Punjab CM Channi says Kejriwal should get some ‘nice clothes’. Delhi CM replies
- Delhi chief minister Arvind Kejriwal said it doesn’t matter if the Congress leader doesn’t like his clothes, and posed four questions for the newly-appointed Punjab CM.
Delhi chief minister Arvind Kejriwal on Wednesday posed four questions for newly appointed Punjab chief minister Charanjit Singh Channi after the latter’s remark on Aam Aadmi Party (AAP) convener’s clothes. Responding to Kejriwal’s criticism of Punjab Congress, Channi had said during an interview with ABP Sanjha that someone should give ₹5,000 to the AAP leader to get some “nice clothes” for him.
"Do you have ₹5,000? Everyone has it. Give it to him (Kejriwal) too...at least he should get some nice clothes...His salary is 250,000, can't he get some nice clothes," Channi told the interviewer.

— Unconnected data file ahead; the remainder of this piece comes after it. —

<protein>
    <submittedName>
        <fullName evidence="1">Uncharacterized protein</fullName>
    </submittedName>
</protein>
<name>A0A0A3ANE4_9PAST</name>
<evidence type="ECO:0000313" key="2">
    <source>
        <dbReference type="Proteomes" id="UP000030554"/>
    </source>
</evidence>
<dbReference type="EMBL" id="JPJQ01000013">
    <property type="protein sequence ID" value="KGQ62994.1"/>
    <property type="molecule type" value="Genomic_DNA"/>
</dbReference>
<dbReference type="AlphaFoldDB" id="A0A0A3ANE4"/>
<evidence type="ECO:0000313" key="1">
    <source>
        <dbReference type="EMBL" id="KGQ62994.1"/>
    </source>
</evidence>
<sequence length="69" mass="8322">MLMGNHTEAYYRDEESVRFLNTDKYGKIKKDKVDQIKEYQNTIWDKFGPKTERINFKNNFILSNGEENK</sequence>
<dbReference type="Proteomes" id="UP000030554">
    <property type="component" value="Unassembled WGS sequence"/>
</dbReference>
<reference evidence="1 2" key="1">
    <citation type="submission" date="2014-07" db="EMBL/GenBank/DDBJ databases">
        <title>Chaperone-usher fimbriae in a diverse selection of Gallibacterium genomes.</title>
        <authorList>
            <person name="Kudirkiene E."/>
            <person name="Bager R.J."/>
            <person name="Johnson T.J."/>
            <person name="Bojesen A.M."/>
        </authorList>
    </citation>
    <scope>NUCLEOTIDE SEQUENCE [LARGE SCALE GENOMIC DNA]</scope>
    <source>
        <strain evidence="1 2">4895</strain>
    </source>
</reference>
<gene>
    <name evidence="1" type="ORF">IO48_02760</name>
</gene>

Taking to Twitter, the Delhi chief minister said it doesn’t matter if Channi doesn’t like his clothes because people like it. He further asked the Punjab chief minister when he’s going to fulfill the promises of employment, loan waivers for farmers, ensuring punishment in sacrilege case, action against tainted ministers, MLAs, and officers.
“Channi sahib, you don't like my clothes. No problem. People like it. Leave the clothes. When will you fulfill these promises? 1. When will you give employment to every unemployed 2. When will you waive the loans of farmers 3. Why not send the guilty of sacrilege to jail 4. When will action be taken against tainted ministers, MLAs and officers,” Kejriwal tweeted in Hindi.
The Aam Aadmi Party, currently the main Opposition party in Punjab, has intensified its criticism of Punjab Congress ahead of the next Assembly polls. In the 2017 Punjab Assembly elections, the AAP, contesting for the first time in the state, won 20 seats out of total 117, while Congress bagged 77 seats.
Last month, Kejriwal went on a two-day visit to Punjab where he congratulated Channi on his appointment as the new chief minister but also challenged the government to fulfil five demands.